“It’s just something that is totally unnecessary and is yet another tax on the motorist.” On Friday, Haringey Park resident Lee Levitt submitted a petition of more than 500 people against the CPZ extension – more than the original petition in favour of it. “There’s still a lot of opposition to extending the CPZ from within the zones,” he said.
“People are going to have to pay to park, they think it will be bad for local traders and they feel it’s being imposed on them – it’s not necessarily going to mean you can find a parking space near your house.”
Local shop owners have also rallied against the proposals. Owner of Foto Plus, Mohamed Hussein, said: “We are of the firm belief that the combination of parking restrictions and lack of public transport access will result in us losing most of our regular customers.
“The shoppers who currently use Crouch End Broadway as their local high street will be deterred either by the inconvenience of actually getting there or by the inconvenience and expense of parking there.
“This will force businesses like ours to shut or relocate, which cannot be in the interests of those parties that the proposals are aimed at protecting.”
A council spokesman said: “We can confirm that the police have made representations regarding staff parking, should the Crouch End CPZ be extended as proposed. We will consider these along with all representations received as part of the statutory process.
“Our priority is to address residents’ parking issues, although consideration will also be given to support for essential services where possible.”
The council is now considering the consultation response before making its decision.
7.10.2010 | Hornsey Journal
The current action of haringey Council to introduce further CPZs, without a coherent overall strategy, is irresponsible.
The consequences for the roads which remain outside the scheme are entirely predictable and unacceptable.
If the council can now use “exceptional powers” to introduce CPZs in further roads at short notice, it is unreasonable to leave other roads, which are already badly affected, outside the scheme.
The current consultation has the title “front-line”. We live on a CPZ “front-line” at the eastern end of Mount View Road, close to Haringey station.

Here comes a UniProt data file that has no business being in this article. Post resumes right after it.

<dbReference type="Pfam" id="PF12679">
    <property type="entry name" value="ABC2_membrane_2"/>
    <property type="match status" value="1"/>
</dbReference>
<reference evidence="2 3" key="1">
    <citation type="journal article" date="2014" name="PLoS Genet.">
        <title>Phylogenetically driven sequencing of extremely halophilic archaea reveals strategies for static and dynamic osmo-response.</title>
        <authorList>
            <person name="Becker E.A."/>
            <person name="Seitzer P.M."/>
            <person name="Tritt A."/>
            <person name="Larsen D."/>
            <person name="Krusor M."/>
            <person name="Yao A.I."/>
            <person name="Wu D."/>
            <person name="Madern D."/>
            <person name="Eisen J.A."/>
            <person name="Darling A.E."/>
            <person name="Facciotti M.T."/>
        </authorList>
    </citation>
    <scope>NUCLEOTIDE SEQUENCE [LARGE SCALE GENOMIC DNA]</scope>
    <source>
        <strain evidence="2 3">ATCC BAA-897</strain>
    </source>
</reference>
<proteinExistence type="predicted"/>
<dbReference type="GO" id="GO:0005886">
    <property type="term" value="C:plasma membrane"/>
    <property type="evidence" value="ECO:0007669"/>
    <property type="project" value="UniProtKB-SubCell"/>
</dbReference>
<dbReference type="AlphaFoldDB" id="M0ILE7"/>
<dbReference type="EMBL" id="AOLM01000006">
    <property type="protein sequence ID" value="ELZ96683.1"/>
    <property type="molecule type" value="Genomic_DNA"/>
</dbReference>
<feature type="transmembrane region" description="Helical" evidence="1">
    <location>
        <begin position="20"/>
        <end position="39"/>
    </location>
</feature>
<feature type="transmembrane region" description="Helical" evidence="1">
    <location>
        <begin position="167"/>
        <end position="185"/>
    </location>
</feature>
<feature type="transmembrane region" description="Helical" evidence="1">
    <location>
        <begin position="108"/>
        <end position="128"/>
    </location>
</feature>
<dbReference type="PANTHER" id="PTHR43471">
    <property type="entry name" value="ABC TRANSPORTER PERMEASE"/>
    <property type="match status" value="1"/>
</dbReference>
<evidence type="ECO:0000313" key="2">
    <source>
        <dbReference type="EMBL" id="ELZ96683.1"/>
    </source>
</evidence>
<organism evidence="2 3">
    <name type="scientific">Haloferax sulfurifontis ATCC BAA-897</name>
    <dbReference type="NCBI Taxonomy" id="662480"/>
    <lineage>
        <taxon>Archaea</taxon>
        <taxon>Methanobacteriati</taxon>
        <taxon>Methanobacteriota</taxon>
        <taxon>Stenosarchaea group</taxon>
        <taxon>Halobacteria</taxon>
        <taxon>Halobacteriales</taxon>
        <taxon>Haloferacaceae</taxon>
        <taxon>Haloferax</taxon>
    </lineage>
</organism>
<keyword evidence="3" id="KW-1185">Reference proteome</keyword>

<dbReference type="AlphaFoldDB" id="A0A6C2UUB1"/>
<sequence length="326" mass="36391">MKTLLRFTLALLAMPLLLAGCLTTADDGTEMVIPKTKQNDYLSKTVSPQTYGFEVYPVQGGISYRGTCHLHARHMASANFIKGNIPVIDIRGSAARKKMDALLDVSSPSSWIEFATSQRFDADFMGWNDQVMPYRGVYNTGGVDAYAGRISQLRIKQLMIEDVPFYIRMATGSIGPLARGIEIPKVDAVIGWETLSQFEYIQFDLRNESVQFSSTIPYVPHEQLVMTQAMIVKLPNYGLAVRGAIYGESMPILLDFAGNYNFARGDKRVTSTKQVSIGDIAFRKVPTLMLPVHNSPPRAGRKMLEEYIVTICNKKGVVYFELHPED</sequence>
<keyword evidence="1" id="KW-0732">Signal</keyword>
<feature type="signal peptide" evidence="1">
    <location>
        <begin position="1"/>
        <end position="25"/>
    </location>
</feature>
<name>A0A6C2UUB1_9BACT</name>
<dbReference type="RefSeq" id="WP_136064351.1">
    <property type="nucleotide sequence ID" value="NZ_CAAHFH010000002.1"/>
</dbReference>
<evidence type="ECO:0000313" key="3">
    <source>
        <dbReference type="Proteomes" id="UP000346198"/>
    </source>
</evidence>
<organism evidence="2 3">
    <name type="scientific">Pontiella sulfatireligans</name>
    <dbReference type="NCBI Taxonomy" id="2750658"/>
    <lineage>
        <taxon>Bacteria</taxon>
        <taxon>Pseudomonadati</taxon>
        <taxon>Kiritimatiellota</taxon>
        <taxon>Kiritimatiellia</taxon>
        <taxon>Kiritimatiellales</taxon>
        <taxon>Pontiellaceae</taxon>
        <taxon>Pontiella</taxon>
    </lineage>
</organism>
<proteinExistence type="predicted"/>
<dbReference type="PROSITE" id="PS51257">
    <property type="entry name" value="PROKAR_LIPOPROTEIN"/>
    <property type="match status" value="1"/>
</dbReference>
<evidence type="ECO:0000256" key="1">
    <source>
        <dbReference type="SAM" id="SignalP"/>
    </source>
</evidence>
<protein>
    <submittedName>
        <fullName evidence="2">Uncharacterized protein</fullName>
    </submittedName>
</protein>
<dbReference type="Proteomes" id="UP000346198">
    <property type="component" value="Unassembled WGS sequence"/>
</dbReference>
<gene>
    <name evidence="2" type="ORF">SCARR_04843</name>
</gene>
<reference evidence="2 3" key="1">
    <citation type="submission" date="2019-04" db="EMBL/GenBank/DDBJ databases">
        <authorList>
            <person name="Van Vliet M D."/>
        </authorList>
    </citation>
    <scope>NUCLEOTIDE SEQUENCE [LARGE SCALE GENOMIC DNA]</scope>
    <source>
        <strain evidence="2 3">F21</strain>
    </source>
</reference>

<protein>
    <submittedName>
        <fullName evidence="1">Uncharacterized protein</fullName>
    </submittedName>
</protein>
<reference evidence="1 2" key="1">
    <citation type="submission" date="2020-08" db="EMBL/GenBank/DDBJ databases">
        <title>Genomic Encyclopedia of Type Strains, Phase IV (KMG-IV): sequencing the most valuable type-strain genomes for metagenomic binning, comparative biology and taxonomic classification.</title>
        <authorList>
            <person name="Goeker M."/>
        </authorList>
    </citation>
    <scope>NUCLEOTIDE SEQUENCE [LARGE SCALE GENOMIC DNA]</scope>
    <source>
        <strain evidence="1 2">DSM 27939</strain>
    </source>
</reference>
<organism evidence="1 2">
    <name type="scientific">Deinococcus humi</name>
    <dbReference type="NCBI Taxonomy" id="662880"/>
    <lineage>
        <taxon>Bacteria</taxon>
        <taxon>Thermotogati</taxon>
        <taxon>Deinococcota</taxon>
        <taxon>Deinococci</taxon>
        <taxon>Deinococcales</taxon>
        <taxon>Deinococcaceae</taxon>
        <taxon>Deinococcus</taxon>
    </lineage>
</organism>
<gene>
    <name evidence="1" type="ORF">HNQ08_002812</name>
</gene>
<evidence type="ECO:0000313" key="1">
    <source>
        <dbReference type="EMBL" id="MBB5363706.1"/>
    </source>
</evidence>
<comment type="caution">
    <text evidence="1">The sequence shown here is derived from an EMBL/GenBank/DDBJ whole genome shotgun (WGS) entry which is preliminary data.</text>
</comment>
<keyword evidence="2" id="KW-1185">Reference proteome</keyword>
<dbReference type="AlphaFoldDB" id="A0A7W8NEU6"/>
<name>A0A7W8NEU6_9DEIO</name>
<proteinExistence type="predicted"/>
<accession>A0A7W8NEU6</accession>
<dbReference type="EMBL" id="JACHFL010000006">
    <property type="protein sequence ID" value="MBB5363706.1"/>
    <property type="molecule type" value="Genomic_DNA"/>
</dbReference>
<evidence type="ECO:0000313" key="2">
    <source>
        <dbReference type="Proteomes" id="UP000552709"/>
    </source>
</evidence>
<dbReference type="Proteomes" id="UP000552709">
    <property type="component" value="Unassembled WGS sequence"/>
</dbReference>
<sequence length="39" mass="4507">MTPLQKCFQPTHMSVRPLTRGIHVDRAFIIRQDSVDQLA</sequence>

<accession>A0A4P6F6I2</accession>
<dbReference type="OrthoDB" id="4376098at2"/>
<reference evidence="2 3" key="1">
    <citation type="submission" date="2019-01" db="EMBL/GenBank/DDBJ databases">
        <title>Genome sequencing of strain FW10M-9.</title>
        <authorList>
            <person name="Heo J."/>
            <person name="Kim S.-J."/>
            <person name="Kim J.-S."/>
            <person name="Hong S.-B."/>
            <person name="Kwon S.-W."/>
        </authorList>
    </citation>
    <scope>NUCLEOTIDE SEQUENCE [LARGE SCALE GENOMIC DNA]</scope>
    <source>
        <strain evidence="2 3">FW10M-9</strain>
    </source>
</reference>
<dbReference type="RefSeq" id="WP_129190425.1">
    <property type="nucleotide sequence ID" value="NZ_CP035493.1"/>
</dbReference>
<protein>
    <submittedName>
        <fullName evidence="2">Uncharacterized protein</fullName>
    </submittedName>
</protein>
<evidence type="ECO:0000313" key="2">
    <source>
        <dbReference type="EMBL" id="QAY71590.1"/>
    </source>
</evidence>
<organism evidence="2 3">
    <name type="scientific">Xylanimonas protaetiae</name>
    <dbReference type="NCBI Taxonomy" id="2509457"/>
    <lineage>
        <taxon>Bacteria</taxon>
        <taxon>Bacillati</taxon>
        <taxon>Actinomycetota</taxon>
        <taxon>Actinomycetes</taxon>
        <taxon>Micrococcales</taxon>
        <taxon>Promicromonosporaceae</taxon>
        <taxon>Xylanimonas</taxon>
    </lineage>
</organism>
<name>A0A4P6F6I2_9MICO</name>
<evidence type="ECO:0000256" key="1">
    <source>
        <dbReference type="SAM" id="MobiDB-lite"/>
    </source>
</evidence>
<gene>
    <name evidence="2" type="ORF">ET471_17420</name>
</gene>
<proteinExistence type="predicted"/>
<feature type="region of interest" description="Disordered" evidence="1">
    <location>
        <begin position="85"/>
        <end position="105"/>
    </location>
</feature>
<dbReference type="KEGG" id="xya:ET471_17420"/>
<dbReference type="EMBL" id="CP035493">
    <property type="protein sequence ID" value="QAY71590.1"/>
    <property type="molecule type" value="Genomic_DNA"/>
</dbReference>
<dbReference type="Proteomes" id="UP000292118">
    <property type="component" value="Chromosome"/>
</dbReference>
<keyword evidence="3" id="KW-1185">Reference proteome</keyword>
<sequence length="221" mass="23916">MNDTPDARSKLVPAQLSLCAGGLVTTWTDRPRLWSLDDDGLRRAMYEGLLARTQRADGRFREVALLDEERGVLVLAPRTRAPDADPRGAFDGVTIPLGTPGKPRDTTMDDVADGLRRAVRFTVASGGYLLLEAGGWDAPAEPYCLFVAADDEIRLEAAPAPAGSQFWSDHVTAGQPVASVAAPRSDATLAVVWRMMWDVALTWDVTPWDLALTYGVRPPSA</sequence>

We border on a region of Controlled Parking Zones extending into the Congestion Charge area in the south, and are already feeling the effects of the creeping CPZs around Crouch End in the north.
The roads round here are routinely used as a free parking space by the owners of commercial vehicles – vans, trucks, taxis, etc – for overnight and weekend parking. During the day, the roads are clogged with cars belonging to commuters going to Haringey station.
Some vehicles, such as camper vans and broken down cars, belonging to people living miles away, in other boroughs, are parked virtually permanently in these roads. Derelict and abandoned vehicles are allowed to hog spaces until their tax discs expire.
There is nowhere for residents to park. Yet these roads have not been included in the current proposals to extend CPZs.
When local residents have asked Haringey Council to allow us to be included in any CPZ extension, we have been told that the problem is of our own making and so we must suffer.
The council takes the attitude that the problems we are now experiencing are our own fault, because we voted against the introduction of a CPZ, when we were originally offered one, several years ago. This is daft!
When we were last consulted, we obviously did not know how the surrounding roads were responding, until after the close of the consultation when all the results were announced.